Hidden in the Himalayas History & Culture

Peaks that became temples

Nanda Devi shrine at Baidni Buggyal. Photo by J. Ramanan

Nanda Devi shrine at Baidni Buggyal. Photo by J. Ramanan   | Photo Credit: Photo by J. Ramanan

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The lore of Nanda Devi has pride of place in the region

The Garhwal and the Kumaon regions have interesting legends woven around the Hindu pantheon of Gods and Goddesses.

One such folklore that has a pride of place in the pahadi’s tale is that of Nanda Devi, presiding Goddess of the Chamoli, Pittorgarh and Bhageshri Districts.

A beautiful, young princess, Nanda, daughter of the King of the Chanda Dynasty of Chamoli, ran for her life to escape the wily Rohilla prince, who was chasing her. He was madly in love with her. As her father refused to give her in marriage to him, he waged war against this Kumaon King and defeated him.

Deified as Devi

To save herself, Nanda Devi climbed up to the snowy pinnacles and merged with the holy mountain. This mountain (25,643ft) came to be revered as a temple for Nanda and she was deified as the Devi, the patron goddess. The Nanda Devi Massif has two peaks on its ridge; the western one is higher and is known as Nanda and the lower eastern summit, is Sunanda, her sister.

She is an angry Goddess who is believed to be an avatar of Durga. Every activity, whether it is a village festival or a special family event, will begin with an offering that ranges from simple stones, coins and flowers to animals.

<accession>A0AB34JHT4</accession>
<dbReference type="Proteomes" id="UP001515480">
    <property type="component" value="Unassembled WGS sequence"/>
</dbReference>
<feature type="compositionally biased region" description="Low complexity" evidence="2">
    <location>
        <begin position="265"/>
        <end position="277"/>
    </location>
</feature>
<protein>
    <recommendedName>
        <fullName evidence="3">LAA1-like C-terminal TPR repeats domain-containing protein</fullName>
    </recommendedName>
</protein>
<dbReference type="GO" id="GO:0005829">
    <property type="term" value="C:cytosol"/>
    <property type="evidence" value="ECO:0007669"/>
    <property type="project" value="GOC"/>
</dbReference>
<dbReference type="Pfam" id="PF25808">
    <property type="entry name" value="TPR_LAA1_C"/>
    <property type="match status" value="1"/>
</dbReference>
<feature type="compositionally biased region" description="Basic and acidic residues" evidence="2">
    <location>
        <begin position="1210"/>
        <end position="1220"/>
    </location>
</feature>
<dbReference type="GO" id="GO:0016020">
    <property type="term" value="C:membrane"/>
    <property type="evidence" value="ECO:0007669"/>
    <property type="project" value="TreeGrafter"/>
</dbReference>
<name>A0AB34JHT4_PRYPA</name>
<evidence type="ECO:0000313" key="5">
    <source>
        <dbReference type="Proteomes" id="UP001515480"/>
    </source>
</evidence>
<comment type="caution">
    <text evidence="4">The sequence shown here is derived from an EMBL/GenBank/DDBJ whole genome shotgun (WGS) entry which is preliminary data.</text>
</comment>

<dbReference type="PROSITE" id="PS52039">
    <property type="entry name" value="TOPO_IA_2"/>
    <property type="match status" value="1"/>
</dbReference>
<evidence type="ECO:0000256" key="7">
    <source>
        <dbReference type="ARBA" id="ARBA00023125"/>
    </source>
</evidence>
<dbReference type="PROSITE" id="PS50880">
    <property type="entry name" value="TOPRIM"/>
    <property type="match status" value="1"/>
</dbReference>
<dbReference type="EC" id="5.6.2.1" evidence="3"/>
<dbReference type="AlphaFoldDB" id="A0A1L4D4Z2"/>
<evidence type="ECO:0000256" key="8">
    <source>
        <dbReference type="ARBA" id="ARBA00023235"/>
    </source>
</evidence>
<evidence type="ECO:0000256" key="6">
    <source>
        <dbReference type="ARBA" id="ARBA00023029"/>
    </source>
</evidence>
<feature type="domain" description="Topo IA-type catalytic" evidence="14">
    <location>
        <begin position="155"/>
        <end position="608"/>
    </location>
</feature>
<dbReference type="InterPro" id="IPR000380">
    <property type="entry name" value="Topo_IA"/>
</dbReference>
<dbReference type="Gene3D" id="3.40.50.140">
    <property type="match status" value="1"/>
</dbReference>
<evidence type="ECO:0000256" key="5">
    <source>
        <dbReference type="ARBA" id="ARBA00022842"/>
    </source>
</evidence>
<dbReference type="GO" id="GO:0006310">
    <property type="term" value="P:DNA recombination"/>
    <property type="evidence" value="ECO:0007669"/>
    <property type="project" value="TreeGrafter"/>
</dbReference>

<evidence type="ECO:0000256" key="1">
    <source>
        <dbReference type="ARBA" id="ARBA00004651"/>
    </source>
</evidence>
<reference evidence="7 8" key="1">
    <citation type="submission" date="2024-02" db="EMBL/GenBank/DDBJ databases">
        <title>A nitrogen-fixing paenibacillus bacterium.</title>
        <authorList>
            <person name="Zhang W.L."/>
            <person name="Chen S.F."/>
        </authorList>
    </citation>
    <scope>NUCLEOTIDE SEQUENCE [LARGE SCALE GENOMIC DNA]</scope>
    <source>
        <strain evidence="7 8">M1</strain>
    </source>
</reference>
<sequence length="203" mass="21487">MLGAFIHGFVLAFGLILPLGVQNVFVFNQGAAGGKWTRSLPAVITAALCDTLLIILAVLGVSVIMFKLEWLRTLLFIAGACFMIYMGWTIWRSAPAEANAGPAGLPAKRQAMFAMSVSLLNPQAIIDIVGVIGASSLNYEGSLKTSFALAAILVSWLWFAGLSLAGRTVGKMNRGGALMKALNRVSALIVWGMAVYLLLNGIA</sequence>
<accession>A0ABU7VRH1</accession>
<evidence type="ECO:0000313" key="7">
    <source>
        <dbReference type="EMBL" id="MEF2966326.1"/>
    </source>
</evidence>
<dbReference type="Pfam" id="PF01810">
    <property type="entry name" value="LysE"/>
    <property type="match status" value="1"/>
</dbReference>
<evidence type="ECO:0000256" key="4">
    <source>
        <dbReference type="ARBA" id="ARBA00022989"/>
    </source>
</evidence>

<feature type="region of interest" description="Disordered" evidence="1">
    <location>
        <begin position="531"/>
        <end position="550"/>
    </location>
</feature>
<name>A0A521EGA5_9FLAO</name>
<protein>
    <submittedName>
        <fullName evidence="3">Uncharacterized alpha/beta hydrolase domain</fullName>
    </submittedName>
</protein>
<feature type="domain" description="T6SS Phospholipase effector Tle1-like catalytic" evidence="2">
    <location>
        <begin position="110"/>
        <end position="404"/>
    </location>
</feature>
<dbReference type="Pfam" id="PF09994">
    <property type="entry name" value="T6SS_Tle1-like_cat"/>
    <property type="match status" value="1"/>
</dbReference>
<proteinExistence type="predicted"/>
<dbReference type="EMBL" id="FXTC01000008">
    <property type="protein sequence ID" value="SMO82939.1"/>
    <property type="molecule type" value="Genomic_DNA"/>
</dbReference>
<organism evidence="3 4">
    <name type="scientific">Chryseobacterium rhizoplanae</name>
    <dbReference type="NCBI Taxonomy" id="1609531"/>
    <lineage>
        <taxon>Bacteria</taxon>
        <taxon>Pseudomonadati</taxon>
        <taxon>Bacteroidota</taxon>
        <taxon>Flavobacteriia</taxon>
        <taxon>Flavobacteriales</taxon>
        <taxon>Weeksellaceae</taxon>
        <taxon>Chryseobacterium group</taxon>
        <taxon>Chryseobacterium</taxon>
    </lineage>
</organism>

During Tretha Yuga, when Lakshmana fell unconscious on the battlefield, Hanuman’s search for the Sanjeevani herb took him to the Dunagiri Mountain (23,182ft) in the Chamoli district in Almora. Unable to identify the herb, Hanuman broke off a piece of the mountain, without obtaining permission from Goddess Nanda, and carried it off to Sri lanka.

The Goddess became angry and passed a decree that anybody who utters Hanuman’s name will be severely punished. Hence there are no shrines dedicated to Hanuman in these parts. Interestingly, parts of the Dunagiri Mountain seem to have fallen along the route. One part is believed to exist even today, near Nagerkoil. It is popularly known as Marundhu Vazh Malai. Curiously, the shape of this Hill resembles a reclining Hanuman facing upwards.

The writers are ace photographers known for their travelogues

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Printable version | Dec 15, 2019 7:42:22 PM | https://www.thehindu.com/society/history-and-culture/the-legend-behind-nanda-devi/article17475603.ece

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